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What is a Paralegal?
A paralegal works as an assistant to practitioners of law. A paralegal degree assists individuals by educating them in the various functions of a paralegal, as well as the law itself. Paralegals are tasked with researching cases, filing information, summarizing studies, and constructing notes. A paralegal cannot perform certain functions, such as set rates or consult clients, sign forms or appear in court, but they are necessary for the analyses and review of material. Many paralegals will specialize in a particular area of expertise, further differentiating them from lawyers who are required to have a much broader understanding of the law and its various components.
Degrees for paralegal studies begin at the associate level, with bachelors and masters degree programs available to interested students. Individuals wishing to pursue an education as a paralegal may do so through their local community college, taking on a two year curriculum that provides the basic skills necessary for employment in a law firm and the ability to perform one's duties without issue. Higher levels of education are primarily for specialization or in depth legal expertise.
A curriculum in paralegal studies may include:
- Legal Research and Writing
- Introduction to Law
- Contract Law
- Ethics and Professional Responsibility
Though it is not required to obtain a certificate or degree in paralegal studies in order to obtain work as a paralegal, there are some distinct advantages. As with most jobs, an educated individual tends to edge out otherwise equally qualified applicants; additionally some employers may require a degree, widening the opportunities for individuals who have taken the time to study. Individuals with degrees tend to have higher annual salaries and are more likely to find opportunities for promotion. An individual with a paralegal studies degree may return to school and pursue a law degree.
Paralegals are essential to the operation of a law office. A lawyer's time is precious and must be utilized efficiently. A lawyer bogged down by research, or attempting to locate pertinent files or writing summaries will be unable to best serve his or her clients interests due to the lack of attention given to the overall case. A paralegal fulfills that role by sifting through mountains of information and noting any relevant sections, going through case histories to locate related rulings, searching records for files and materials needed, and more. By conducting these tasks the paralegal frees the attorney or attorneys he or she works for to focus their attentions on the client and the case as a whole.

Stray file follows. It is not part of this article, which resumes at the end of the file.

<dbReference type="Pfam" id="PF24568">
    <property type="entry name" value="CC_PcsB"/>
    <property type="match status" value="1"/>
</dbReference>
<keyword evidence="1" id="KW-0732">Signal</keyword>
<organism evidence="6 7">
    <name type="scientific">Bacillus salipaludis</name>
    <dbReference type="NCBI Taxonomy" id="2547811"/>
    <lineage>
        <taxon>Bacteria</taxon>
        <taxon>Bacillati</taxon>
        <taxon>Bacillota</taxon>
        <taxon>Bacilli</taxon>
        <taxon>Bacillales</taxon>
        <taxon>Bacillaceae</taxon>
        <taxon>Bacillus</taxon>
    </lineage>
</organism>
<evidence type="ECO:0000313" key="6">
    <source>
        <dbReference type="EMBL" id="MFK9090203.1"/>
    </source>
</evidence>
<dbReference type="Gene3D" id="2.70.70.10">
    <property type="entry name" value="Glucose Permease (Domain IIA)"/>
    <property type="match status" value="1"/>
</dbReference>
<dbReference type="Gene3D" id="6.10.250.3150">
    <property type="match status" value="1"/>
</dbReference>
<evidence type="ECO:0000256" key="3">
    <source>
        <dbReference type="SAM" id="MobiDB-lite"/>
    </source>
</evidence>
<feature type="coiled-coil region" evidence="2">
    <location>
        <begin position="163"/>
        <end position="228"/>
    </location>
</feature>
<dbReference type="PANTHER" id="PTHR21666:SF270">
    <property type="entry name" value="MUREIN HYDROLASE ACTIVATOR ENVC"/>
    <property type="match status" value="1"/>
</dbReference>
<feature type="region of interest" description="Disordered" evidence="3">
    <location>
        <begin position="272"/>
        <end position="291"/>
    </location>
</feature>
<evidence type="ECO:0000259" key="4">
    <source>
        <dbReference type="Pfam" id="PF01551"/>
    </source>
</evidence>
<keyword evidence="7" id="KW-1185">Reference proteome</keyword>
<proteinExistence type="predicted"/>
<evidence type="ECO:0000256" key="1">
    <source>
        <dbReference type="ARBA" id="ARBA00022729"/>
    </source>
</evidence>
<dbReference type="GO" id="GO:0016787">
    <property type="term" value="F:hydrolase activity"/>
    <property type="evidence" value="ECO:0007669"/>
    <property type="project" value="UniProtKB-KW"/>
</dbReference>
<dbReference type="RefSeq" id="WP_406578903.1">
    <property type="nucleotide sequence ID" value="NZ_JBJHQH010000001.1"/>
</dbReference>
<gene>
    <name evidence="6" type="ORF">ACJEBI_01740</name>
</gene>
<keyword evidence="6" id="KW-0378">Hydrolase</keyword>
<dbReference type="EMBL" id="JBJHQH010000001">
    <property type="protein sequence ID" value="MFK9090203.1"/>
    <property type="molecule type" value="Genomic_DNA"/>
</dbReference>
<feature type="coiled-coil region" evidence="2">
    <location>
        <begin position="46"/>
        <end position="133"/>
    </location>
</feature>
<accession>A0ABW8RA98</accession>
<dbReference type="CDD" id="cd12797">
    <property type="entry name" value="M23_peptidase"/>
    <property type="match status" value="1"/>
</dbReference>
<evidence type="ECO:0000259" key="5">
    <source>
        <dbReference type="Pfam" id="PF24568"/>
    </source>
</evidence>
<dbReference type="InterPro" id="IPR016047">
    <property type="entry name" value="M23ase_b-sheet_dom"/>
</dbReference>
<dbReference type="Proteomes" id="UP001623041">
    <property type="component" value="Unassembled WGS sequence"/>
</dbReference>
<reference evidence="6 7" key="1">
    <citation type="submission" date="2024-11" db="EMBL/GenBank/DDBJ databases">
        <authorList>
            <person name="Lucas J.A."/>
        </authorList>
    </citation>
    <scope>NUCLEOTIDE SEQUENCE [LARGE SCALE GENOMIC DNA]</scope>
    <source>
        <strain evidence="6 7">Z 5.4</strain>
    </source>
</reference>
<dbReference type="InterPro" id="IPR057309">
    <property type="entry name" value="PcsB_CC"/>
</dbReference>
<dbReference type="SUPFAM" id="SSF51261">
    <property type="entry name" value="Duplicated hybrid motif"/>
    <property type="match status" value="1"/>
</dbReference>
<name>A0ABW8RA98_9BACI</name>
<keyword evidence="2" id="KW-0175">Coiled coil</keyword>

Paralegals may specialize in a particular area of law, providing knowledge, information, and services related to that field. By choosing a specialty a paralegal may increase his or her effectiveness by accumulating knowledge and experience operating with a particular area of the law, and conducting tasks with greater efficiency due to the more narrowed focus. Paralegals must take the time to research and study their specialization, often taking courses specific to the specialization in order to familiarize themselves with their new area of focus.
Here are some paralegal specializations:
- Criminal Justice
- Family Law
- Labor Law
- Real Estate
- Personal Injury
Salary, Job Growth and Related Fields
The average salary for a paralegal is about $47,000 per year. Job growth for paralegals is expected to remain steady for the foreseeable future due to the increasing demand for lawyers as new technologies and ideas will demand the attention, interpretation and implementation of laws in order to govern them. This is in addition to the usual turnover already associated with the occupation.
Those interested in a paralegal degree may also be interested in court reporting, legal administrative assistance, or pre-law.